> Windows doesn't have to learn on its own, but reads what the hardware
    > (smart battery) already knows.
    >
    > Lithium (Li-Ion) has been used virtually in all laptops for about 12
    > years now. Li-Ion is said to sport more capacity vs. size and weight vs.
    > the below.
    >
    > Ni-MH was used in the 90's and ended in the 90's pretty much.
    >
    > Ni-Cad was used in laptops in the 80's and part of the 90's. Most
    > (including myself) feels Ni-MH is better and has far more capacity than
    > Ni-Cad.
    >
    > Lead acid was rarely used, but I saw them in the late 80's. They are the
    > heaviest per capacity, but very forgiving otherwise.
    >
    > If you know what you are doing, you could use any battery type you want.
    > Although you have to make a battery that fits and most likely have to
    > modify the charging circuit to do things differently vs. the original type.


    That's all fine, but it is what YOU are saying. If you claim to know what he
    was saying please translate "no degradation, but will lose capacity" into a
    coherent thought.

    And you truly believe: "Keep that in mind when buying your next laptop
    batteries" was jeradl call for subscribers of comp.sys.laptops to warm up
    their soldering irons and start modifying their laptops' charging circuits?
     
    Anthony R. Gold, Aug 25, 2011
    #10
  11. D@ve Pr1ce

    BillW50 Guest

    On 8/25/2011 5:29 PM, Anthony R. Gold wrote:
    > On Thu, 25 Aug 2011 16:10:35 -0500, BillW50<> wrote:
    >
    >> On 8/25/2011 3:26 PM, Anthony R. Gold wrote:
    >>> On Sun, 21 Aug 2011 20:47:56 -0500, jeradl wrote:
    >>>
    >>>> Also, there will be internal battery chemical degradation even when it's
    >>>> not in use. The percentage is greater in nickel-based batteries, but
    >>>> there is still some in li-ion. And within li-ion batteries there are
    >>>> "dumb" types, which have no degradation, but will lose capacity; and
    >>>> "smart" types which have some degradation, but only around 5-10%
    >>>> compared to nickel-based 25-30%. Keep that in mind when buying your next
    >>>> laptop batteries.
    >>>
    >>> What are you trying to say? "no degradation, but will lose capacity"? Maybe
    >>> you could define your terms. What can be degraded if not capacity? Are you
    >>> maybe confusing capacity with charge or what?
    >>>
    >>> And why keep anything in mind when buying batteries? Is there any model of
    >>> laptop for which various technologies of battery are available for choosing?

    >>
    >> What jeradl is saying is that dumb types knows nothing about the current
    >> state of the battery (Windows is clueless too and thus has to learn by
    >> discharging the battery and recharging). The smart type has supporting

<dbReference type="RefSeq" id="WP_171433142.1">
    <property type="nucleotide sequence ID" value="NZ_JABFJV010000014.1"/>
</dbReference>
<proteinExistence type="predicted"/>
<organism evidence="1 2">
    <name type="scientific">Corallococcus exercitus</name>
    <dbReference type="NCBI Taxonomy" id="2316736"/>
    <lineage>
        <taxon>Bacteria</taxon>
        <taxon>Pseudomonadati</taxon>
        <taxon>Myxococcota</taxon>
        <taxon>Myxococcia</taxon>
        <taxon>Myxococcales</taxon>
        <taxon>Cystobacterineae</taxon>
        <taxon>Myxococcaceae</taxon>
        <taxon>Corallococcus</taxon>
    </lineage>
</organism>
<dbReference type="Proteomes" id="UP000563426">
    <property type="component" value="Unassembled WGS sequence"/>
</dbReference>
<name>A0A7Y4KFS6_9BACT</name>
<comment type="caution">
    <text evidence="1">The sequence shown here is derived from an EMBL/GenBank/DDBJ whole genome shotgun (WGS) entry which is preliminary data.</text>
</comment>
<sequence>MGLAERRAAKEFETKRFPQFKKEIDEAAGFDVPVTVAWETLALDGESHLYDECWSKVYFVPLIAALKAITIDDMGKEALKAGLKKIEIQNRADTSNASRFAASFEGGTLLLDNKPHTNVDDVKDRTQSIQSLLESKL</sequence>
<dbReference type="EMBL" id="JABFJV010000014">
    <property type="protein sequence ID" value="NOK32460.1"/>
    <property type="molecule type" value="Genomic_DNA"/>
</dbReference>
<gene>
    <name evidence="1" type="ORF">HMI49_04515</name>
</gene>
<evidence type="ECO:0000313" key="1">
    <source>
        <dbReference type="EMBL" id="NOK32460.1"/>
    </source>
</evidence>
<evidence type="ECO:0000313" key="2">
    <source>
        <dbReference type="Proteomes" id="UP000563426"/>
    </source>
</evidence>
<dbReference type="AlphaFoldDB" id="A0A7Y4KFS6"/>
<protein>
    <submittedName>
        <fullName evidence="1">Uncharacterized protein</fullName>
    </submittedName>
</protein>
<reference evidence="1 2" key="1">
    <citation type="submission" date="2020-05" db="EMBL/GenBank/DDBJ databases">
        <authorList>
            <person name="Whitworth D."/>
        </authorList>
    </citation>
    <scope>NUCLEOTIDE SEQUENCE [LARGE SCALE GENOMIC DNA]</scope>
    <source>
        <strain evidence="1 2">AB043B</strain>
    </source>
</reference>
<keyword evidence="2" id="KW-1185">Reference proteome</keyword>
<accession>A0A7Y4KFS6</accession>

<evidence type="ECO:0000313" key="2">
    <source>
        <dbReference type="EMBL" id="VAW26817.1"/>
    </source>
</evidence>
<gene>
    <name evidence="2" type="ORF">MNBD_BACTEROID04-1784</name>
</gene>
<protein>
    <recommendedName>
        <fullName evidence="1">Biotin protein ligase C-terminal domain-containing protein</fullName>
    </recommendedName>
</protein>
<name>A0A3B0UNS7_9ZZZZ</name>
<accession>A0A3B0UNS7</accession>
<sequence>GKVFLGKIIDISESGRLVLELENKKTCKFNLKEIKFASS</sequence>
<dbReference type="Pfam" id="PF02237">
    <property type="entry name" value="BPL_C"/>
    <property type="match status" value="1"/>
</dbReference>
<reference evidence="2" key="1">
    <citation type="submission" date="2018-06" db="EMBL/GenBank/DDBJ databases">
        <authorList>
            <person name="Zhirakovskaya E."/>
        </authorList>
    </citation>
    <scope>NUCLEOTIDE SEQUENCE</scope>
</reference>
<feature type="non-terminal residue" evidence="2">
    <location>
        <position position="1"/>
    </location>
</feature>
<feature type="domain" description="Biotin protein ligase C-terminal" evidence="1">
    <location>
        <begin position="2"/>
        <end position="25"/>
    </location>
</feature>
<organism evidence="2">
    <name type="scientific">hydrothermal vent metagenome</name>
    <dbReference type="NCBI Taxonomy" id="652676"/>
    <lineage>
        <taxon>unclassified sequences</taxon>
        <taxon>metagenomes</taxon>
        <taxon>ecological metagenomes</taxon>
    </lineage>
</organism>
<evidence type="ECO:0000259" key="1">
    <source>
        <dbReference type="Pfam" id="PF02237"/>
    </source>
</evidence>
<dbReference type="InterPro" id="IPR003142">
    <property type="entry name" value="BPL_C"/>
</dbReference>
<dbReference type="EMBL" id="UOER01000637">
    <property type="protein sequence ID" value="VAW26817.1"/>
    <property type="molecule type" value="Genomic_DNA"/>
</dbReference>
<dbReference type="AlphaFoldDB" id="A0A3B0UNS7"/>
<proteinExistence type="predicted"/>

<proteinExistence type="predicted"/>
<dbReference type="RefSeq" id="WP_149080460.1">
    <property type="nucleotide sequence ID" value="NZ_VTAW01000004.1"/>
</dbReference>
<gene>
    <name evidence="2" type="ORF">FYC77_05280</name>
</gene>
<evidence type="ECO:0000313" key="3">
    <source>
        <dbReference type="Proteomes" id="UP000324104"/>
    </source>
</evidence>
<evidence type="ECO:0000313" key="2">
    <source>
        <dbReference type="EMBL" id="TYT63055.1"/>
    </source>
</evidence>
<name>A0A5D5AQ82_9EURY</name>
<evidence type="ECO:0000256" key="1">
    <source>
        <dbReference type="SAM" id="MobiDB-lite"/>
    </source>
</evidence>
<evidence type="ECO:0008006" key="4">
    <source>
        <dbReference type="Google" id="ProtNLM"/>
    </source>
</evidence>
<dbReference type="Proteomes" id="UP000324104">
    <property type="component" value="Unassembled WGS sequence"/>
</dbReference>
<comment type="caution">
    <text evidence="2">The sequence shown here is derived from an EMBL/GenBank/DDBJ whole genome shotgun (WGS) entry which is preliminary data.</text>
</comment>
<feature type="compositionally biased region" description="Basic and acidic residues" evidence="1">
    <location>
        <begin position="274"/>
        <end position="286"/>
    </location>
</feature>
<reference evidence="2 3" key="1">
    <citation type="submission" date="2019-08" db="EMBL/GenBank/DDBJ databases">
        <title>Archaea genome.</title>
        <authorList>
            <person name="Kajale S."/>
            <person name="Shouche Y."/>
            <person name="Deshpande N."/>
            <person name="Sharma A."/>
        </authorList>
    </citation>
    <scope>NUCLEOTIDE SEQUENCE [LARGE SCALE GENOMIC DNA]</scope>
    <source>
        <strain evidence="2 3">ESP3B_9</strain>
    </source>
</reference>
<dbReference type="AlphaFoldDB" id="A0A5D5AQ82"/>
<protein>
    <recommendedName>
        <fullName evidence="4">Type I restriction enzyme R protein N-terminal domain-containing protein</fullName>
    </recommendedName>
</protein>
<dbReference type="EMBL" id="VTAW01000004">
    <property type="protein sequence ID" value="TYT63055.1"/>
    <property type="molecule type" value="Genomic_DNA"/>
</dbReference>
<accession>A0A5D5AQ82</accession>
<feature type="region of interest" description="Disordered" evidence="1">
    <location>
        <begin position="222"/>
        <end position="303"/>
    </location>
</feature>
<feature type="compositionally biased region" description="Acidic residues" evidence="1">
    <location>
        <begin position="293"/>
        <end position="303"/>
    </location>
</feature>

>> circuits that knows what is actually going on with the battery. So
    >> Windows doesn't have to learn on its own, but reads what the hardware
    >> (smart battery) already knows.
    >>
    >> Lithium (Li-Ion) has been used virtually in all laptops for about 12
    >> years now. Li-Ion is said to sport more capacity vs. size and weight vs.
    >> the below.
    >>
    >> Ni-MH was used in the 90's and ended in the 90's pretty much.
    >>
    >> Ni-Cad was used in laptops in the 80's and part of the 90's. Most
    >> (including myself) feels Ni-MH is better and has far more capacity than
    >> Ni-Cad.
    >>
    >> Lead acid was rarely used, but I saw them in the late 80's. They are the
    >> heaviest per capacity, but very forgiving otherwise.
    >>
    >> If you know what you are doing, you could use any battery type you want.
    >> Although you have to make a battery that fits and most likely have to
    >> modify the charging circuit to do things differently vs. the original type.

    >
    > That's all fine, but it is what YOU are saying. If you claim to know what he
    > was saying please translate "no degradation, but will lose capacity" into a
    > coherent thought.


    No! Some batteries have circuits built inside which knows the current
    state of the battery (aka smart battery). And some are clueless about
    the current state (aka dumb battery).

    A dumb battery will report no degradation (it won't report anything
    really as it knows nothing). But being a dumb battery, it will still
    degrade without reporting anything of the kind. As all it will report is
    what is on the label of the battery and nothing else.

    > And you truly believe: "Keep that in mind when buying your next laptop
    > batteries" was jeradl call for subscribers of comp.sys.laptops to warm up
    > their soldering irons and start modifying their laptops' charging circuits?


    Well a very small percentage of people can engineer and modify almost
    anything. I realize *most* can't do so. Thus those of you who can't,
    must rely on the third party support for other options.

    --
    Bill
    Gateway M465e ('06 era) - Thunderbird v3.0
    Centrino Core Duo 1.83G - 2GB - Windows XP SP3
     
    BillW50, Aug 26, 2011
    #11